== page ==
The International Air Transport Association (Iata) is calling for the global development and rollout of accurate and affordable Covid-19 testing for all flight passengers pre-departure.

Iata said a global approach was needed to rapidly put in place a system that was easy-to-operate, scalable and systematic as an alternative to quarantine measures to restart the aviation sector.

It said it would be working through the International Civil Aviation Organization (Icao) and health authorities to implement a solution quickly.

The plea came as Iata revealed the results of its 4,700 online consumer interviews in 11 markets between August 25 and 31, showing 84% of passengers agreed testing should be required of all travellers.

Its public opinion poll showed 88% of respondents were willing to undergo testing as part of the travel process.

In the poll, 65% of respondents agreed quarantine should not be required if a person tests negative for Covid-19.

The research also indicated that testing, alongside mask-wearing and the availability of a vaccine, would help to build consumer confidence in aviation, making passengers feel safe.

Iata director general and chief executive Alexandre de Juniac, who earlier this month called on governments to ‘do better’ to restart travel, said: “The key to restoring the freedom of mobility across borders is systematic Covid-19 testing of all travellers before departure.

“This will give governments the confidence to open their borders without complicated risk models that see constant changes in the rules imposed on travel. Testing all passengers will give people back their freedom to travel with confidence. And that will put millions of people back to work.”

International travel is currently 92% down on 2019 levels, according to Iata, which said the “human suffering and global economic pain” would be prolonged if the aviation industry, which employs at least 65.5 million globally, collapses before the pandemic ends.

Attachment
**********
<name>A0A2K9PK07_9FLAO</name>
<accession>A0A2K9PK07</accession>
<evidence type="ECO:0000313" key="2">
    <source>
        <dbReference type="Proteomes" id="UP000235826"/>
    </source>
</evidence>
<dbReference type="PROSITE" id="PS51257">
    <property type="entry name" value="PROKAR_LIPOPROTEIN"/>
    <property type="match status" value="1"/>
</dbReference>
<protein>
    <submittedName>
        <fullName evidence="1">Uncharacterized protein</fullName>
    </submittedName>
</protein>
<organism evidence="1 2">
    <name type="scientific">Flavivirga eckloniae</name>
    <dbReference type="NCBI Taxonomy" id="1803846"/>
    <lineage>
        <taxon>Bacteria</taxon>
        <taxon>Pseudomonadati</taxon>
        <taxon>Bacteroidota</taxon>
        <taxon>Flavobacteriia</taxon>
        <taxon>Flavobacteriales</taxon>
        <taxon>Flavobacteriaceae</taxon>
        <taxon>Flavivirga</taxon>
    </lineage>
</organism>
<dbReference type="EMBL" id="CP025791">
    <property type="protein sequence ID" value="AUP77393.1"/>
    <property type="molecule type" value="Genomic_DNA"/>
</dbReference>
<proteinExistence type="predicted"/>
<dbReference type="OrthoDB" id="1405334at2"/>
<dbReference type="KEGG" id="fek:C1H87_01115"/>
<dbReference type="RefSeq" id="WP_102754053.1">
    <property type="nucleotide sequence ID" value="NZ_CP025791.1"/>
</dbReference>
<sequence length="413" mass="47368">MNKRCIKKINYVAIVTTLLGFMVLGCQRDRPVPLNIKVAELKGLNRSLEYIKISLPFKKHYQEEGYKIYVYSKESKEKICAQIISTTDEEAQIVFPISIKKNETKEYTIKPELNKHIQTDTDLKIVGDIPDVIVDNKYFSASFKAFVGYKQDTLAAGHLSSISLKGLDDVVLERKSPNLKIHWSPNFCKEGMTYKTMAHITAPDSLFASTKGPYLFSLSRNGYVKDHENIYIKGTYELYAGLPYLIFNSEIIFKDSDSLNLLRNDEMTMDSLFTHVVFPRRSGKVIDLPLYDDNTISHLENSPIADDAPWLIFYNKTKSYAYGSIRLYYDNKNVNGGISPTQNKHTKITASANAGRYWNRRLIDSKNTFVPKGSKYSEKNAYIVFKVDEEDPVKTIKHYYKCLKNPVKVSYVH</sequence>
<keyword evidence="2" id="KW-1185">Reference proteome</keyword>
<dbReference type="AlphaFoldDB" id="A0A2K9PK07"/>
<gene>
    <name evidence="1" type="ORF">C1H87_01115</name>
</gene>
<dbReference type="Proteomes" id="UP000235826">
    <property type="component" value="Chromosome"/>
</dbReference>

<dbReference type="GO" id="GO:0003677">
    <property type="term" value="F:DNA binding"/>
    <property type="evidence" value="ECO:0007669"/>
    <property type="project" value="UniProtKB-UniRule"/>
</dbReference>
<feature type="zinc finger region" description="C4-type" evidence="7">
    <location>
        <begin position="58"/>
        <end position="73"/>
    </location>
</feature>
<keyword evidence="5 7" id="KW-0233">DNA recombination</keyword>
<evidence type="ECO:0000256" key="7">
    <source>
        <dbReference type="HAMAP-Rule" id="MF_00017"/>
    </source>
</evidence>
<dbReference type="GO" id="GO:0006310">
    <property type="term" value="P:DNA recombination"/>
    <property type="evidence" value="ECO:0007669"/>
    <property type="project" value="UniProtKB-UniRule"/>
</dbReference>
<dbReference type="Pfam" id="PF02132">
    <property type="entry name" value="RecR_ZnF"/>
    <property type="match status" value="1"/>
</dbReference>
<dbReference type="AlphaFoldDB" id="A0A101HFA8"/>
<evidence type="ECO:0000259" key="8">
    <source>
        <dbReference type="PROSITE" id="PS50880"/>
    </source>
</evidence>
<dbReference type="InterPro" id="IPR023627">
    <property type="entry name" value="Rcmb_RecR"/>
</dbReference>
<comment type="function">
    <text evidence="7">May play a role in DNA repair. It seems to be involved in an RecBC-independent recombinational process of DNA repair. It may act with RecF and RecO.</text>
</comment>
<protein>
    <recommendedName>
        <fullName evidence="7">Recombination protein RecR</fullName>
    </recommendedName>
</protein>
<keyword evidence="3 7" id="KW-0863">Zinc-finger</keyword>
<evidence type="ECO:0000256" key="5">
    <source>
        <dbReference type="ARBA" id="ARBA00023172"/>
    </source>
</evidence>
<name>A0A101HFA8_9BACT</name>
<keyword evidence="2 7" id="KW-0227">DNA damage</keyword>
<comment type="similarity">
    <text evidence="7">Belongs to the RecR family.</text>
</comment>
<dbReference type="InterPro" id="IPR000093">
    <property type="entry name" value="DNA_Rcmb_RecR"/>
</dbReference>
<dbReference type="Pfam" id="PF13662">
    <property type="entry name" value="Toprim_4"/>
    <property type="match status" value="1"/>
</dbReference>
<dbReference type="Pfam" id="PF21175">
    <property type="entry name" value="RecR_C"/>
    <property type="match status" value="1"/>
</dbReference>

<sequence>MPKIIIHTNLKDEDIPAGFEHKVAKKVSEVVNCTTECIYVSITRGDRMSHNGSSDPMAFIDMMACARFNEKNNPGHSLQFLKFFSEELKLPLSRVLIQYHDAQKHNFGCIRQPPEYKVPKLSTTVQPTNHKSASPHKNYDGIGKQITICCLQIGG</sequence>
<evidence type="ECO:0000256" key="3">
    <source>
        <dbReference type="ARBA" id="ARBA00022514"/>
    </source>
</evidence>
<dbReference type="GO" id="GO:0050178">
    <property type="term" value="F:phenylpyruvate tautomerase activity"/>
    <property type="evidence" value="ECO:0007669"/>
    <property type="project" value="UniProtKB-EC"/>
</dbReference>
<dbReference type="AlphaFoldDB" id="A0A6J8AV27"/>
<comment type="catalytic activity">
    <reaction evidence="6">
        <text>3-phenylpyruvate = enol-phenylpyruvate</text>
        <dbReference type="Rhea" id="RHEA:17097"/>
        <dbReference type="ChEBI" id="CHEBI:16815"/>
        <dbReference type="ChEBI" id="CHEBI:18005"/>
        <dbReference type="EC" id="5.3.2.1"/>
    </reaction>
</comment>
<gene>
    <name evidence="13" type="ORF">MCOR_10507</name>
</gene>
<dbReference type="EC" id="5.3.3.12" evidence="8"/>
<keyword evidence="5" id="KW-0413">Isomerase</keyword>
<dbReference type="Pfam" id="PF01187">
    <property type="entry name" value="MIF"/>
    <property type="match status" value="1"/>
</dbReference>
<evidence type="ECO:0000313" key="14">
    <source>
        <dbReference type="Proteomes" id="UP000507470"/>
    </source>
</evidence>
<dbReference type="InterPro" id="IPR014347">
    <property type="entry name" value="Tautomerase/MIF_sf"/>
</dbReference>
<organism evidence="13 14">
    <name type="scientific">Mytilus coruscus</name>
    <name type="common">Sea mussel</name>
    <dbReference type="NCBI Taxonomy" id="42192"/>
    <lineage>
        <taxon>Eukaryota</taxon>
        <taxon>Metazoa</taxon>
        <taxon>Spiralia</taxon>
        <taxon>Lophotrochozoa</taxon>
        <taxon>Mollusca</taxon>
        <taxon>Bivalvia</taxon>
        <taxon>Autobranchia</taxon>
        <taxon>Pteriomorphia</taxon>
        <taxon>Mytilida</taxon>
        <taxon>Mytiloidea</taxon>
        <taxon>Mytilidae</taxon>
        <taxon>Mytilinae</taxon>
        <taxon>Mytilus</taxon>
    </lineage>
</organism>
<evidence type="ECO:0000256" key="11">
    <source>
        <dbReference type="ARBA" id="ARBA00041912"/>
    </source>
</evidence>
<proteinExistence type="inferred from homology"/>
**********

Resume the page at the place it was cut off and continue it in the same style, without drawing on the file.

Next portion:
Iata estimated that lost revenues were expected to exceed US $400 billion and said the industry had been set to post a record net loss of more than US $80 billion in 2020 under a more optimistic scenario than the one that has actually played out.

De Juniac described testing as an “interim” measure rather than a long-term fixture in the air travel experience.

He added: “With the economic cost associated with border closures rising daily and a second-wave of infections taking hold, the aviation industry must call on this expertise to unite with governments and medical testing providers to find a rapid, accurate, affordable, easy-to-operate,  and scalable testing solution that will enable the world to safely re-connect and recover.”

Iata said it recognised the “many practical challenges” to integrating testing into the travel process and establishing protocols to manage it on a large-scale across the industry.

De Juniac said: “The Icao process is critical to aligning governments to a single global standard that can be efficiently implemented and globally recognized. Airlines, airports, equipment manufacturers and governments will then need to work in total alignment so that we can get this done quickly.”